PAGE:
We met with dmarcian’s Netherlands-based deployment consultant, Alwin de Bruin, to tap into his 15+ years of experience in the world of email. At dmarcian, he is responsible for helping organizations of all sizes deploy DMARC and boost the adoption of open standards related to email and domain security.
In this interview with Alwin, we dig into safe email adoption trends and the forces at play in the email ecosystem.
Have you been involved with legislative and lobbying activities around DMARC and other open technical standards?
I’ve personally been involved with the standardization of safe email open standards for the Netherlands government; these standards are listed as part of a regulatory approach called Apply or Explain. The list contains the following technical standards: SPF, DKIM, DMARC, STARTTLS and DANE.
My lobbying activities have included speaking about these safe email technologies at various events with various target audiences including the Dutch Government, Top-level Domain Registries, Webhosters, and the like.
Addressing the possibilities of implementing safe email technologies boosted the awareness of the implementation possibilities. Resulting in the adoption of DMARC, DKIM, SPF, STARTTLS and DANE to be adopted as Dutch Government wide standards. All based on the Dutch model of Comply or Explain. This model has now been shared with an EU wide initiative called Modern Email Security Standards for EU (MESSEU) and is gaining traction and awareness EU wide.
Is the Netherlands representative of what the EU will do or has done, and is the U.S. lagging behind?
The Dutch model of Comply or Explain has been shared with various European countries. Based on this knowledge sharing by the United Kingdom, Netherlands and German governments, an EU initiative MESS EU (Modern Email Security Standards for EU) was formed to spread this knowledge to more countries in Europe. They offered a roundtable conversation about increasing email safety implementations within the European governments as a catalyst for other countries to start adopting these technologies.
While the US Department of Defense Binding Operational Directive 18-01 was published in 2017, the Dutch Comply or Explain list already contained DMARC as one of its requirements in 2014. When DMARC as foundation was introduced, a bank and an Internet service provider rapidly picked up the potential of this standard.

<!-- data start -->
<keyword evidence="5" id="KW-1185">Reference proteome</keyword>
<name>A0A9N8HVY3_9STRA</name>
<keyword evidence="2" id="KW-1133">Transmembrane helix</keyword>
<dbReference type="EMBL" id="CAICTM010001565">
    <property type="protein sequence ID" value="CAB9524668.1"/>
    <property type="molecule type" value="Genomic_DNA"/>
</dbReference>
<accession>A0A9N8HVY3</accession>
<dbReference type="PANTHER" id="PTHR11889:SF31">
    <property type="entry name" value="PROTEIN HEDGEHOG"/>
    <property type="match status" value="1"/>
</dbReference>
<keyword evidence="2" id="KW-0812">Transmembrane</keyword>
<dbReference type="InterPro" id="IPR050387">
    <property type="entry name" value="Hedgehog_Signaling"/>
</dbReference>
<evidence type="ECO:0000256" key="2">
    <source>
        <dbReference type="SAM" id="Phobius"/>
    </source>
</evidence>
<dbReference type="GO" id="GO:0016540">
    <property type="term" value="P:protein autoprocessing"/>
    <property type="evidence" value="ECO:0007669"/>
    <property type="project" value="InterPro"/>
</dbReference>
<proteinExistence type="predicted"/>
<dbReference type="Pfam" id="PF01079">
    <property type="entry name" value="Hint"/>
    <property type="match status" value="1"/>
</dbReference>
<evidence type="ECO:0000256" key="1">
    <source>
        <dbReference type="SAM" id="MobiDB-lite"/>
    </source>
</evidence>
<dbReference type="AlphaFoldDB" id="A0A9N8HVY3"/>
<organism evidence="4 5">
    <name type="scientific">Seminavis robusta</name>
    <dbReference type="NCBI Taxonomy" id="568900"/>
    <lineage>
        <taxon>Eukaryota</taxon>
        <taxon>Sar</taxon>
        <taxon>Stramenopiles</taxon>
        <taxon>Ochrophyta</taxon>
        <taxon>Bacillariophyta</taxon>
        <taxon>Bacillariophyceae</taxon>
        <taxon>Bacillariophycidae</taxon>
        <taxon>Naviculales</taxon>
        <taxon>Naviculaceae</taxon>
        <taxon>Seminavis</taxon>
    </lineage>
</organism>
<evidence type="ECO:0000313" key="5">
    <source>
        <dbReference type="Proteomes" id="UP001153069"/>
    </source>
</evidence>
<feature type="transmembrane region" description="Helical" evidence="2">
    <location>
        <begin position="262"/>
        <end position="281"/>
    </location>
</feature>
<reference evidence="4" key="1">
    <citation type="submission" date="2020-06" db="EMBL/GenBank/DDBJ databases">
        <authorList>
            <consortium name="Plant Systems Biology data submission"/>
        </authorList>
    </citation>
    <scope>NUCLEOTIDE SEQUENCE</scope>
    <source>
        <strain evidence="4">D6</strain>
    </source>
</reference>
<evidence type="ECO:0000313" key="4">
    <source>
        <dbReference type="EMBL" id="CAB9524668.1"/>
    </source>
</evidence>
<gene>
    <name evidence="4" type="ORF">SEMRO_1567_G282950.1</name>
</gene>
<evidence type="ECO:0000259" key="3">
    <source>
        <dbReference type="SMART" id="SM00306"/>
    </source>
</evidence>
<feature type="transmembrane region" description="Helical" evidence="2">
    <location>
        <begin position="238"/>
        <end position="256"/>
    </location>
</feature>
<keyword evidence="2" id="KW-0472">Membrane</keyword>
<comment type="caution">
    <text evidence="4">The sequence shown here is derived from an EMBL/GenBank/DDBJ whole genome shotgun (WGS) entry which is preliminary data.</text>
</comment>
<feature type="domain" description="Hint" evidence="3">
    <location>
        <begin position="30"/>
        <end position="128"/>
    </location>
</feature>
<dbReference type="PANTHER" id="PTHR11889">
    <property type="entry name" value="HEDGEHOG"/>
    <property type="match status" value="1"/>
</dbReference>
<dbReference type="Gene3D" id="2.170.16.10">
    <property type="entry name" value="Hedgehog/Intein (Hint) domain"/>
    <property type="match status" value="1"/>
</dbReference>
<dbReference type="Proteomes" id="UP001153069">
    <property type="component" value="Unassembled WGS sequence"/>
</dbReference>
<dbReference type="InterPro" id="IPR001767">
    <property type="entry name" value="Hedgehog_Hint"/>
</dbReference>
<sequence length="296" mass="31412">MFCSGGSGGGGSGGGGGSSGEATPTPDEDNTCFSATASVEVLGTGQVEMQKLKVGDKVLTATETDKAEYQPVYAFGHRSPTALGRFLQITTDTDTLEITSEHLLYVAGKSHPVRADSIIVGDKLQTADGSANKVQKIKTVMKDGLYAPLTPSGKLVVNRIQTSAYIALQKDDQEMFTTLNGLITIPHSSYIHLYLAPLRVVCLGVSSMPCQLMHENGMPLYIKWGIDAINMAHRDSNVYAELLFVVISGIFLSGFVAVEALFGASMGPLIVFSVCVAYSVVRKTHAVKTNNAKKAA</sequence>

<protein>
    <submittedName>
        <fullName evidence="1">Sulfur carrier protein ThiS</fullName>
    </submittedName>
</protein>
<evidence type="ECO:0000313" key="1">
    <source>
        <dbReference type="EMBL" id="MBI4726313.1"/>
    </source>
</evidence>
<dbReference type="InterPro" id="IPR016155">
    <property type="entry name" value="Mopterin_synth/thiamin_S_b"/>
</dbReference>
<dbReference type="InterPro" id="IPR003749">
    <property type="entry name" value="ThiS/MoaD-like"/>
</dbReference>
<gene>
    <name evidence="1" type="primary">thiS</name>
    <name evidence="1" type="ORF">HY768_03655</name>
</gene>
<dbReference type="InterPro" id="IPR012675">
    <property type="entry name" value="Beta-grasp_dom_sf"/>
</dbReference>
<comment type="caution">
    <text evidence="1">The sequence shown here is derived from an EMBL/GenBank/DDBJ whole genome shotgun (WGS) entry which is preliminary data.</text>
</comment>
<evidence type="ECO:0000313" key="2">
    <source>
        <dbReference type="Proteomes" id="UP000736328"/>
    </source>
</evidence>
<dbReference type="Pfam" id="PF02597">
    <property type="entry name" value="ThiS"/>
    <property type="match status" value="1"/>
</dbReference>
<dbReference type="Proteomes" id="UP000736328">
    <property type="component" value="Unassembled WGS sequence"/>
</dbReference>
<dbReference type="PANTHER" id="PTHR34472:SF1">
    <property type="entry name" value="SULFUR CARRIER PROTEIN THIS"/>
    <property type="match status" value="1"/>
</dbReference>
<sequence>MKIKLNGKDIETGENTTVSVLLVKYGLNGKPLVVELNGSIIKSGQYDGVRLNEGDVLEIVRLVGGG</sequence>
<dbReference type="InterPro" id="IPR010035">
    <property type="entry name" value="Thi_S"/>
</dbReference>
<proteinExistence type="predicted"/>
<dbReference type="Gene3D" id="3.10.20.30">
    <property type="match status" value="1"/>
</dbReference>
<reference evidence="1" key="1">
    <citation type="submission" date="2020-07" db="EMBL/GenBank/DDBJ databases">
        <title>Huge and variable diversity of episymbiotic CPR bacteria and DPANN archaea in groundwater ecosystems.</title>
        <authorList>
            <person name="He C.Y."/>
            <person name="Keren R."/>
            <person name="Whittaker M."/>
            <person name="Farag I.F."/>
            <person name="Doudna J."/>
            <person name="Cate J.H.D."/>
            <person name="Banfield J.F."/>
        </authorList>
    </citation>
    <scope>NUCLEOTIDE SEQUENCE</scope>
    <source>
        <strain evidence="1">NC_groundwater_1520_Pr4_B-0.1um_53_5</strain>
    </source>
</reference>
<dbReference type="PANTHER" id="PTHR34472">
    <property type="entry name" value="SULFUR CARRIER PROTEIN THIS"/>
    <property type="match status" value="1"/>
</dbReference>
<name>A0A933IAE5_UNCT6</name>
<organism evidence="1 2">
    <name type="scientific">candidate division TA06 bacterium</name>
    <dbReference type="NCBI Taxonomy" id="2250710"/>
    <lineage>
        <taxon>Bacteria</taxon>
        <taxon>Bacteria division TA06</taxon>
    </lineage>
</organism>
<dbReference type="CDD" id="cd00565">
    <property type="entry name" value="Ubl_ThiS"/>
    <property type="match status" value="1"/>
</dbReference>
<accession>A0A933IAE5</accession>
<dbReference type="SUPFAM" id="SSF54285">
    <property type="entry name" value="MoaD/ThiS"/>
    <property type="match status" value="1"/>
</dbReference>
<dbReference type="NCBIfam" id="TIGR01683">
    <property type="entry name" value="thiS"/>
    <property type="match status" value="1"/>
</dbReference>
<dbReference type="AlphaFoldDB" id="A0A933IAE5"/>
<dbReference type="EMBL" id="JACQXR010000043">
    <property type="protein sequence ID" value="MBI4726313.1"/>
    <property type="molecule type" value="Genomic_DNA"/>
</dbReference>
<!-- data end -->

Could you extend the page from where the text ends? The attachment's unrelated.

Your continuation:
When looking back at the introduction of the standard, we definitely saw a concentration of activities around this specification in the US and the Netherlands. I think that the political atmosphere is just right in the EU to spearhead these kinds of technologies and perhaps the US complexity caused it to lag behind a bit. But we are seeing growing adoption across the board.
What countries/regions are at the forefront of DMARC adoption?
When looking at the EU, the Netherlands, the UK, Denmark, Germany and France.
What trends have you seen and do you see in DMARC mandates relative to adoption?
The adoption and implementation of DMARC in countries that are ahead of the curve are slowly expanding their scope to other technologies that might secure a domain. DMARC has become a foundational technology to start building other services.
Mandates boost adoption, but we’ve seen a lot of self-regulation in specific sectors where DMARC was originally intended. Banks have been the first ones to adopt, expanding to Internet service providers to close the loop and protect the recipients.
After the implementation at banks, governments will eventually follow; ultimately, everyone is talking to each other to start adopting these technologies. Of course, the first vulnerable and susceptible sectors lead the way. Recently I’ve seen more implementations at healthcare and insurance organizations.
In the Netherlands, DMARC adoption sparked the introduction of a healthcare security standard NTA 7516—Safe Email in Healthcare—which was released in 2019.
With DMARC as a foundation, we see safe email now expanding to connection security with DANE and MTA-STS; in addition, the encryption of messages is being discussed again. It will be interesting to see how the market is adopting these standards, how the email ecosystem is maturing, and how all participants are putting these technologies on their roadmap.
Back in the day we saw senders or ESP’s adopting SPF and DKIM for message deliverability reasons. Because they are serious stakeholders in the ecosystem, they are participating and preparing their platforms to be future proof.
To create a safe email ecosystem and a more trustworthy Internet, public and private domain owners, along with email and network providers, need to work in unison to adopt standards that challenge threat actors that impersonate domains and the people behind them. As the Messaging, Malware and Mobile Anti-Abuse Working Group (M3AAWG) states,
The need for the widespread adoption of email authentication can not be understated. Not only is it crucial to ensuring the flow of critical information from organizations on the front lines of the battle against COVID-19, but the impending general election in the United States, and those in the rest of the world, must be protected from misinformation campaigns and phishing.
As a vital, first step, M3AAWG recommends that all domain owners create SPF records, sign email with aligned DKIM, and publish a DMARC enforcement policy for all domains and subdomains.
As the email ecosystem evolves, the importance of security is a theme that withstands the time and change. DMARC is and continues to be one the most important security tools that senders have in their arsenal. To learn more about DMARC visit this page.
Alwin de Bruin is the DMARC Deployment Consultant at dmarcian. A recognized and respected cybersecurity expert, Alwin shares his expertise at industry events and trainings to help organizations secure their domains and make email and the Internet more trustworthy.